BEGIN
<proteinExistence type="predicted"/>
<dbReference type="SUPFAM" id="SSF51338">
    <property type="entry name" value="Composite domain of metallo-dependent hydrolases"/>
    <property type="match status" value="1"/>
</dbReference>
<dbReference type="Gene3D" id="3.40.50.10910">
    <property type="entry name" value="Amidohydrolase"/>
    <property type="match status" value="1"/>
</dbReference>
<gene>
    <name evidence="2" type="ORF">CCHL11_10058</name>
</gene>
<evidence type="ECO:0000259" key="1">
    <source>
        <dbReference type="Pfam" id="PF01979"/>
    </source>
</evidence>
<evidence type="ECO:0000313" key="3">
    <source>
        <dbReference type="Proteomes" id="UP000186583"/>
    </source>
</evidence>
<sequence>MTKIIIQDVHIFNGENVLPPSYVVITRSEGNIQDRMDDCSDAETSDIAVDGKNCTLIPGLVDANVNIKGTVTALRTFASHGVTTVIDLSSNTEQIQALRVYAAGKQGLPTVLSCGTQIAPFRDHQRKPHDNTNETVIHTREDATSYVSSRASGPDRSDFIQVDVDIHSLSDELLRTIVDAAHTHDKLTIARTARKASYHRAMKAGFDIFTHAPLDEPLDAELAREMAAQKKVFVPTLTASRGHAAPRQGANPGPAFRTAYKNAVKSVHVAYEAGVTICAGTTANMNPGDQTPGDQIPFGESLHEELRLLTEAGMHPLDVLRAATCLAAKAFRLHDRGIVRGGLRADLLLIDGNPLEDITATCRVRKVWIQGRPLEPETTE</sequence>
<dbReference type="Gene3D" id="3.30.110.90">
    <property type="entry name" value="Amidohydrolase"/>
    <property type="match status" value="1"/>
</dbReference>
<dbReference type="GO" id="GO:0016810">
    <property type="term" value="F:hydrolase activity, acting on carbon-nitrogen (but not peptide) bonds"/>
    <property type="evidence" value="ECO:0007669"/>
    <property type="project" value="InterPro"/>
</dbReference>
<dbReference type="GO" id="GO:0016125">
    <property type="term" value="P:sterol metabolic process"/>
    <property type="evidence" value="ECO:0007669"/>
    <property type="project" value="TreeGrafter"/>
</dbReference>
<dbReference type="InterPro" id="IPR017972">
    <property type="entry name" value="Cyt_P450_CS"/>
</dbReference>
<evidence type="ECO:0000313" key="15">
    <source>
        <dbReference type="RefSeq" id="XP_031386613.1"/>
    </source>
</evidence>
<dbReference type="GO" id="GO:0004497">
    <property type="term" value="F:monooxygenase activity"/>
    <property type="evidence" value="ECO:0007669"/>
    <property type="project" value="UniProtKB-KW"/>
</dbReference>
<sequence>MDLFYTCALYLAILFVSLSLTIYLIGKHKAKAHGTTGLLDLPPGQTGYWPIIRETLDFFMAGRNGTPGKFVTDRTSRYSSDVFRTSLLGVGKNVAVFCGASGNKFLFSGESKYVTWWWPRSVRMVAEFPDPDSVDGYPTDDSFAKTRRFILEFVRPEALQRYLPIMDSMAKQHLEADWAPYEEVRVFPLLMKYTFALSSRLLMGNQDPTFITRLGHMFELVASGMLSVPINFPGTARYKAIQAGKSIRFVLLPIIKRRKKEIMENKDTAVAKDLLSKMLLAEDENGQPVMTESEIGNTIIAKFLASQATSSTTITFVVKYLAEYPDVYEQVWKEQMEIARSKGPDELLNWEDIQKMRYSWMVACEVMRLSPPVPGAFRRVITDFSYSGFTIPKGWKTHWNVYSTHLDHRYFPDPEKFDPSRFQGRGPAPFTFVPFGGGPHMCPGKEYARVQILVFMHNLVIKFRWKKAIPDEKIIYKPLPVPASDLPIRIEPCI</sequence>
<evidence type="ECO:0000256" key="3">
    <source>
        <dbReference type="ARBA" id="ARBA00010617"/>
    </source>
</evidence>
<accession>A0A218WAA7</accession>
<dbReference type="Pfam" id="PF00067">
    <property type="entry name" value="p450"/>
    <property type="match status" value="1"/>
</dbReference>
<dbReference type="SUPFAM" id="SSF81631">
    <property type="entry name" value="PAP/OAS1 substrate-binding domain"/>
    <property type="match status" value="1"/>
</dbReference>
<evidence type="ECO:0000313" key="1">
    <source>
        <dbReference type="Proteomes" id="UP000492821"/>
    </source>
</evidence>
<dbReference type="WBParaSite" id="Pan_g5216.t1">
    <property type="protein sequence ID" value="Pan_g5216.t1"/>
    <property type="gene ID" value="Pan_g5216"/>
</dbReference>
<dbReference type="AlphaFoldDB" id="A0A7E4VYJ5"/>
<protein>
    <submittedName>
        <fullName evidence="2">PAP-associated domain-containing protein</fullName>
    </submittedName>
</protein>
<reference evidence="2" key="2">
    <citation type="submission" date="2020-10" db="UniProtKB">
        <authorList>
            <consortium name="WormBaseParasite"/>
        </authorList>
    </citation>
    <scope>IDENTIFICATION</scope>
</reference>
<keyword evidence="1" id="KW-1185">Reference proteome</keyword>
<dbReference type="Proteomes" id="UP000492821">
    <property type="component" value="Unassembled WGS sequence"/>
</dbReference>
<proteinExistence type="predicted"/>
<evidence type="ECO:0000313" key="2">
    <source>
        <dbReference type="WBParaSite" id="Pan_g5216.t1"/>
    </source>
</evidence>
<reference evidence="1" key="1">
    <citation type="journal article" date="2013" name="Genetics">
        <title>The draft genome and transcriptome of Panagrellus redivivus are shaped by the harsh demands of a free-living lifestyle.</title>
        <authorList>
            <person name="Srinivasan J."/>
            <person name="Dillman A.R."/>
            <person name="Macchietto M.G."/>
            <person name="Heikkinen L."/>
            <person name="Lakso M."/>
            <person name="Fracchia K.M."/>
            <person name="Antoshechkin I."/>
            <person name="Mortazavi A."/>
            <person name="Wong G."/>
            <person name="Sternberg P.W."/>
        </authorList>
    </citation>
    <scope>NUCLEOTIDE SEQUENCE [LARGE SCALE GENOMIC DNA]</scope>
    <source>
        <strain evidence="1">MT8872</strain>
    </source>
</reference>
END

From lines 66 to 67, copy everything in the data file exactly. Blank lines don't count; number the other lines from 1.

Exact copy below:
<evidence type="ECO:0000313" key="1">
    <source>